Note: As mass shootings gain more media attention, more and more people are discussing gun control. While many seem to believe that registering all guns, requiring background checks for all purchases, and preventing identifiably dangerous people from purchasing guns are all good ideas, just as many seem to be afraid that any gun control law will mean the loss of all civilian guns. Organizations like the NRA play on these fears, telling people that guns are already too regulated and any further action will mean the loss of the much cherished 2nd Amendment (which is more for well-regulated militia than civilians, but that’s an argument for another day).
So I wanted to see what exactly the gun laws are in each state. Are guns too regulated? Do states with tight gun laws have more gun violence or less? What does it even take to get a gun nowadays? With these questions in mind, I’ll be starting a new weekly series – Gun Laws, State by State. I will try to document the most up-to-date gun laws in each state as well as provide facts on gun deaths in each state. Hopefully, by the time I get to the last state, we will all be better educated on gun control and gun deaths. If you have any additional information on the state in question, add it in the comments.
Previous post: Mississippi
Hawaii has some of the strictest gun laws in the nation as well as the lowest incidents of gun crime exports, homicides, gun-related deaths, mass shootings, and gun ownership. Hawaii ranks:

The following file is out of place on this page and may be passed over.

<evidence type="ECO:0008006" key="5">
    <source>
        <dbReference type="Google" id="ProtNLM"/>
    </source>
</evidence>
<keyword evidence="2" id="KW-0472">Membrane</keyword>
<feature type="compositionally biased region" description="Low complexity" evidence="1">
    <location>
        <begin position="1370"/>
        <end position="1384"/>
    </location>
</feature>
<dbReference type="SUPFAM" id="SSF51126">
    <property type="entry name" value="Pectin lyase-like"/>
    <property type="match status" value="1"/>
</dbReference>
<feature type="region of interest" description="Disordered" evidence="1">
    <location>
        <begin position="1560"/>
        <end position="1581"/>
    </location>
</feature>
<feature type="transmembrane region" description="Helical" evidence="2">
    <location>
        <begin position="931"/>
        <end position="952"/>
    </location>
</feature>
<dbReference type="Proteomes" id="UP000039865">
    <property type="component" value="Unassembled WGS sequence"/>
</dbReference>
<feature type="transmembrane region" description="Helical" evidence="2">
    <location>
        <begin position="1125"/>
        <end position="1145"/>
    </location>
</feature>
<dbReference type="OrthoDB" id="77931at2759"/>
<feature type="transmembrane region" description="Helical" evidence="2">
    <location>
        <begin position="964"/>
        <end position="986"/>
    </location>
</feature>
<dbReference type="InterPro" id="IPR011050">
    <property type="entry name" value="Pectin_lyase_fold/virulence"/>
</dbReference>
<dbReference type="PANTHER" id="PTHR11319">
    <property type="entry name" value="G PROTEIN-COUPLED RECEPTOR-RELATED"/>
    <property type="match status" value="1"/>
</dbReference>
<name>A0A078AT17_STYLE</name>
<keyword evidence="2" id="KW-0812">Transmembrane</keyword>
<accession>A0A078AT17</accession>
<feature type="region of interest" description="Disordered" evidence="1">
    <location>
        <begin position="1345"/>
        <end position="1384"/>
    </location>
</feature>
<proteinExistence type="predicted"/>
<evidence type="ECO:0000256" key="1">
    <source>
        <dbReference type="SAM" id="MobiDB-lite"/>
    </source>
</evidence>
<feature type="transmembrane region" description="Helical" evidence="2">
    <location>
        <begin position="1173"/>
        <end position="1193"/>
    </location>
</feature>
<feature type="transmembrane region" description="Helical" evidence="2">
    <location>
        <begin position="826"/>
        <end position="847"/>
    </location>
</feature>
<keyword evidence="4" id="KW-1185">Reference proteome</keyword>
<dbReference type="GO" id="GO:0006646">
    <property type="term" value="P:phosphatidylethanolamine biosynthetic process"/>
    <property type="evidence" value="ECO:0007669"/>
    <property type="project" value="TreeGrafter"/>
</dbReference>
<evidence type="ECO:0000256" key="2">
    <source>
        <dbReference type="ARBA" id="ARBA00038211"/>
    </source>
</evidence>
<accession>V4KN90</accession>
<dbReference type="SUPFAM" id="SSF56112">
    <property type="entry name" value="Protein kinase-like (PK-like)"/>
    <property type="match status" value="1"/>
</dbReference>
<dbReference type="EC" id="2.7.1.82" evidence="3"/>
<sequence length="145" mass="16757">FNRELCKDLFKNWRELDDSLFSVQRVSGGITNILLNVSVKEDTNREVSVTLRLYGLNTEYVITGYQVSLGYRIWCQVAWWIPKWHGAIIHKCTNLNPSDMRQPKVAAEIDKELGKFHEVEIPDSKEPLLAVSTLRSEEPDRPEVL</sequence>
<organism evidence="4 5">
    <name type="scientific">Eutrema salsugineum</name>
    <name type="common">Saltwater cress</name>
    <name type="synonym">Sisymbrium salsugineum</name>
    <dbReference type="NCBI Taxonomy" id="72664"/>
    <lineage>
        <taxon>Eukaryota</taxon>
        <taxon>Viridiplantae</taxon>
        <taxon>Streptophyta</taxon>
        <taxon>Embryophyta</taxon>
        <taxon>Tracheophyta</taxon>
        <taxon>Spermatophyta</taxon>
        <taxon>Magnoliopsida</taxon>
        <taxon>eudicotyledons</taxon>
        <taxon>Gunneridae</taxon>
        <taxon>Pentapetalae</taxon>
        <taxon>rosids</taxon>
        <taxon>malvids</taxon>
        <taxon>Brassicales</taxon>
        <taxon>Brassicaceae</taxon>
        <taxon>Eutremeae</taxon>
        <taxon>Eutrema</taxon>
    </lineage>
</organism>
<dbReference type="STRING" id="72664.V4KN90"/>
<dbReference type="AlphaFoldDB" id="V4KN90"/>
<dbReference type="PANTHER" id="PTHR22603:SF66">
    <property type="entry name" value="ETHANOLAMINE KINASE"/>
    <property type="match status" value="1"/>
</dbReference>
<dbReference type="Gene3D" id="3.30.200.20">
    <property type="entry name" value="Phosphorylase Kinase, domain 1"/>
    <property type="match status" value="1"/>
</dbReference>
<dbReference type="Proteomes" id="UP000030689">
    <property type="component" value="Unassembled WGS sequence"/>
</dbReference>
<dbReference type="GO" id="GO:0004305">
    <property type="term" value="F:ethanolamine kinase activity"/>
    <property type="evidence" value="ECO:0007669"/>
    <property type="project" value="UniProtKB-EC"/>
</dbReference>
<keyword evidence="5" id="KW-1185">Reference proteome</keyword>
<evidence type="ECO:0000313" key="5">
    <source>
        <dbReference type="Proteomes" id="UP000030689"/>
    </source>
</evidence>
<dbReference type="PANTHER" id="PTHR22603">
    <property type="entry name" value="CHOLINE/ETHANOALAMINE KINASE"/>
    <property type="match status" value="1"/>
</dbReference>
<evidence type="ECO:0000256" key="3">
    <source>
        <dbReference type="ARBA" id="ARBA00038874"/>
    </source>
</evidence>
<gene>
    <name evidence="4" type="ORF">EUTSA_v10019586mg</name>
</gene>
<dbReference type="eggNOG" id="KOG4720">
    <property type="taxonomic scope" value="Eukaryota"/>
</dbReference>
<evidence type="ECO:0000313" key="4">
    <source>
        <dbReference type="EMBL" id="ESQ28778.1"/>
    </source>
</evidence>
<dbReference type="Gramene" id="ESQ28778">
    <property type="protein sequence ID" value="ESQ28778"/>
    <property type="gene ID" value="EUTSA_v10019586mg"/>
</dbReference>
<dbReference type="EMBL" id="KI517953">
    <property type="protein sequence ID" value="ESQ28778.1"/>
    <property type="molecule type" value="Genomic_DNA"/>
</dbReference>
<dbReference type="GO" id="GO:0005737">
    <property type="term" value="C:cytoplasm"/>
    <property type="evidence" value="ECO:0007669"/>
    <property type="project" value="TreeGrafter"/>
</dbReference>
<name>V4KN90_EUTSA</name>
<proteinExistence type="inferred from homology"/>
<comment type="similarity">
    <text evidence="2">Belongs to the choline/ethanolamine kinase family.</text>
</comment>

- 51st in gun-related deaths (including D.C.)
- 50th in crime gun exports (excluding D.C.)
Because of how relatively difficult it is to get a gun (You have to be 21 to purchase or possess a handgun and concealed carry permits are almost never issued.), Hawaii has a very low population of gun owners: 6.7%. Unlike in most states, you also have to have a permit to purchase or possess either a long gun or a handgun, you must register your firearms, and Hawaii does background checks for all sellers. However, Hawaii does not restrict the amount of guns or ammunition you can purchase at one time.
I would say Hawaii shows evidence that increased gun laws could help decrease gun-related deaths and crime, especially if we compare it to an analogous state like New Hampshire. To learn more about New Hampshire’s gun laws, click here.
New Hampshire and Hawaii differ greatly on their gun laws. New Hampshire doesn’t have a minimum age to possess or purchase, doesn’t require a permit to purchase or possess, doesn’t background check at private sales, and is fairly lax on how to get a concealed carry permit. However, both of them have low populations (1.327 million in New Hampshire and 1.42 million in Hawaii) and few major cities. Both also see fairly low crime rates with their murder rates below 20 murders a year and less than 40% of these involving a firearm. So comparing the two would be fair.
New Hampshire has higher incidents of domestic violence homicides using firearms, ranks higher in crime gun exports, and has more gun-related deaths in both actual numbers and per capita. And, as I’ve already pointed out, it has laxer gun laws.
Does this definitively indicate that tighter gun laws decrease gun violence? Well, I wouldn’t guarantee that 100%, but I think this provides decent evidence that there could be a correlation between tighter gun laws and decreased gun violence. I also think it should start making you wonder, ‘If Hawaii’s gun restrictions resulted in around 75 fewer deaths per year than in New Hampshire, what could expanded restrictions nationwide yield?’